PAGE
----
Meddling in Syria is also not what Trump campaigned on. “The main point is, as he said over and over again including in that beautiful State of the Union address, he is running to be president of America, not to be president of the world,” Coulter continued. “And when you see how thrilled the media are at Trump destroying his presidency over this, it just makes you sick — it's everything his opponents warned us about: He's impulsive, he'll get us in a war, he's led by his advisors. Wow, this is not what people voted for.”
When the radio host brought up the chemical weapons attack allegedly perpetrated by Assad, Coulter shot back: “The rest of the world is not our problem,” she said, adding that she had been reading the British press that was highly skeptical of the claim that Assad had used the chemical weapons. “It doesn't make any sense, it's like the Trump conspiracy theory, why would Assad do this to kill 75 people? He's winning against al-Qaeda insurgents, whom we are now performing the Air Force service for. He's winning against them, and he's going to use chemical weapons to bring international condemnation on himself, and kill 75 people? And moreover and separately, I've never understood, what is the difference if they're killed with chemical weapons or standard military armaments? You're dead just the same.”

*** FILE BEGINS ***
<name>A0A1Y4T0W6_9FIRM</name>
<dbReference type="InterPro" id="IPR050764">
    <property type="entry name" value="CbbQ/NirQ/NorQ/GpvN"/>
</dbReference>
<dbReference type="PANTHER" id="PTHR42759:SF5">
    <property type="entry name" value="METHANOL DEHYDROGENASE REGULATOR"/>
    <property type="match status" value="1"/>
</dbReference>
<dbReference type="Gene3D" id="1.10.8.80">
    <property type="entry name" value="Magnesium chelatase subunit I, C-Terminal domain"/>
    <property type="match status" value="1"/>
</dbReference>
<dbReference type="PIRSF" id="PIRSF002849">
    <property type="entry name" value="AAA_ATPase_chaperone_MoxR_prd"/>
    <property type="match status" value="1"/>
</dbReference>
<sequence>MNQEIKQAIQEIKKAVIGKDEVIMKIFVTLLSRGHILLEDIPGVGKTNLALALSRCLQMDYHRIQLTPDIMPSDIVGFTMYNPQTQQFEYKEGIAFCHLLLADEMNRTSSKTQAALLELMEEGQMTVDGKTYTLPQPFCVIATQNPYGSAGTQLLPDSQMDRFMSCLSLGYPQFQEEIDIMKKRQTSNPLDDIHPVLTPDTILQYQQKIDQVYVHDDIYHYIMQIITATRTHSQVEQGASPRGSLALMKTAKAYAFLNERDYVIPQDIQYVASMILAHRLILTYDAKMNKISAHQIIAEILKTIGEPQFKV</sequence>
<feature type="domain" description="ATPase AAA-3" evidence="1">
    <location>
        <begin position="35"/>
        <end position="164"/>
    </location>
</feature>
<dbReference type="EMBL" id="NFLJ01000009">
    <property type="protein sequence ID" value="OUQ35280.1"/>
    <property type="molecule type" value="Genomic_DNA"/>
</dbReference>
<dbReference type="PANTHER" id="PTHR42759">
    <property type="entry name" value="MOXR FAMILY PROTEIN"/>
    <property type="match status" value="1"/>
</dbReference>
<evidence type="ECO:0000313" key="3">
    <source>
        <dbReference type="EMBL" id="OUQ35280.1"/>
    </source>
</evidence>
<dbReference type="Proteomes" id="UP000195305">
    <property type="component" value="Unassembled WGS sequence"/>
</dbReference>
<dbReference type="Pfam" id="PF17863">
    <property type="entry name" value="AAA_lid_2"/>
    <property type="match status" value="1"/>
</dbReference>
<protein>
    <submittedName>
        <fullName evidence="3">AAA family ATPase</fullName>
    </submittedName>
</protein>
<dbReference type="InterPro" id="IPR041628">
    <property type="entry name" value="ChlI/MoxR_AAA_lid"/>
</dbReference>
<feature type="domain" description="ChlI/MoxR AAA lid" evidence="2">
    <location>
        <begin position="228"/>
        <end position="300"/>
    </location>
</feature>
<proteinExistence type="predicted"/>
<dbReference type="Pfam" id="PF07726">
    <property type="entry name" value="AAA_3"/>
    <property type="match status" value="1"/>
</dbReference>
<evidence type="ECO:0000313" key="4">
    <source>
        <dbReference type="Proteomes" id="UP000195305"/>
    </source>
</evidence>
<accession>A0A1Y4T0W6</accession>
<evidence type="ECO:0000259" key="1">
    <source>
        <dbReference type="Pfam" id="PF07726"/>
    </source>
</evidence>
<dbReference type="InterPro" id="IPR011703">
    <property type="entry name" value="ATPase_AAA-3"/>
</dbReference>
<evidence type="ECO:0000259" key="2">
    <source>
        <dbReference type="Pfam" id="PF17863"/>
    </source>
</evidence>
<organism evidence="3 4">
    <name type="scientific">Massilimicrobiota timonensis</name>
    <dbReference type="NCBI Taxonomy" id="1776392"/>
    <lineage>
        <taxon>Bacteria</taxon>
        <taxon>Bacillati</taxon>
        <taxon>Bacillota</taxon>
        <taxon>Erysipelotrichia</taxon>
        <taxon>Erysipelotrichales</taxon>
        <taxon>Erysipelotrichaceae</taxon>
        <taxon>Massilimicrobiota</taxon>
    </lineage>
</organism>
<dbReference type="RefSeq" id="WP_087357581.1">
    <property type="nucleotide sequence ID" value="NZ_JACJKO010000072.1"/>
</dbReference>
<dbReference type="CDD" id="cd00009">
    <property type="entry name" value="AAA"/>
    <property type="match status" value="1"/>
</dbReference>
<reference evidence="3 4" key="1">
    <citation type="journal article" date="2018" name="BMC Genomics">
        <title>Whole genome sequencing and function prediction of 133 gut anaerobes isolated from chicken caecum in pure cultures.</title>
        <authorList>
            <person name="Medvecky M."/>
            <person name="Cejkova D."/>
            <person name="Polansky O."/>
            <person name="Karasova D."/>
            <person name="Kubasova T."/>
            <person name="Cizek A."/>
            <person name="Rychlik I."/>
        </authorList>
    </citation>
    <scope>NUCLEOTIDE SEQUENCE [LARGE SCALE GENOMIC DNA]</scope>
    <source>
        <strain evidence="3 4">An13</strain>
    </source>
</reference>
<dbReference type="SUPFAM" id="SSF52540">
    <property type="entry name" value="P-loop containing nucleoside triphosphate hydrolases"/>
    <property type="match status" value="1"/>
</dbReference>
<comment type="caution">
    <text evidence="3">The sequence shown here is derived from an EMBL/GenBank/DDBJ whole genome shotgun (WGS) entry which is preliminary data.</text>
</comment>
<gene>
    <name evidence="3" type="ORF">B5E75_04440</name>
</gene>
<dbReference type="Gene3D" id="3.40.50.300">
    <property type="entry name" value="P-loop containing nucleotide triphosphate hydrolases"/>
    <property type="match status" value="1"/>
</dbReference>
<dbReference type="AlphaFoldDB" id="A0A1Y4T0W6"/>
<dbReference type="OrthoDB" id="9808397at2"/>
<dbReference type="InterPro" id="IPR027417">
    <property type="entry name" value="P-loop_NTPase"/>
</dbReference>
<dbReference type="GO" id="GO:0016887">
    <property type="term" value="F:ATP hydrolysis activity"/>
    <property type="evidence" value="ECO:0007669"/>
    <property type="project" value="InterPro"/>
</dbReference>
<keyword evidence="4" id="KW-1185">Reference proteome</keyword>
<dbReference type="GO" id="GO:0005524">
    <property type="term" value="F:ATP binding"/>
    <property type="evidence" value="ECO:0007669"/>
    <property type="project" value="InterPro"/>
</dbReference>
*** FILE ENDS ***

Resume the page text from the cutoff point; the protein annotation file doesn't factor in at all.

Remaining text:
Coulter also suggested that now that Trump was distracted with a war in Syria, the wall on the Southern border Trump promised throughout his campaign may not come about. “Can we use all the money we spent on those Tomahawks for the wall? We don't have money for the wall but we sure have money to meddle in the Middle East,” she said. “No president's meddling in the Middle East has ever turned out well. Have we learned nothing from Iraq?” She could also have pointed to Libya, which Obama bombed without congressional approval, based on lies, citing a United Nations resolution instead of the Constitution. Today, Libya is in ruins, ISIS is running wild, and slaves are being openly traded once again.
“We may have just as well had Jeb,” Coulter added, referring to failed GOP contender and known establishment globalist Jeb Bush.
Aside from Coulter, radio powerhouse Savage was another key Trump supporter. But after the attacks began, Savage made his displeasure very clear in a monologue on his show and later posted online and linked by the influential Drudge Report. “Who got to you, Mr. President? Who is whispering in your ear and could have made you make this dramatic of a change towards Russia in just three days?” Savage asked Trump, who regularly appeared on Savage's show throughout his campaign. The radio host also noted that by attacking Syria, “we just helped ISIS.”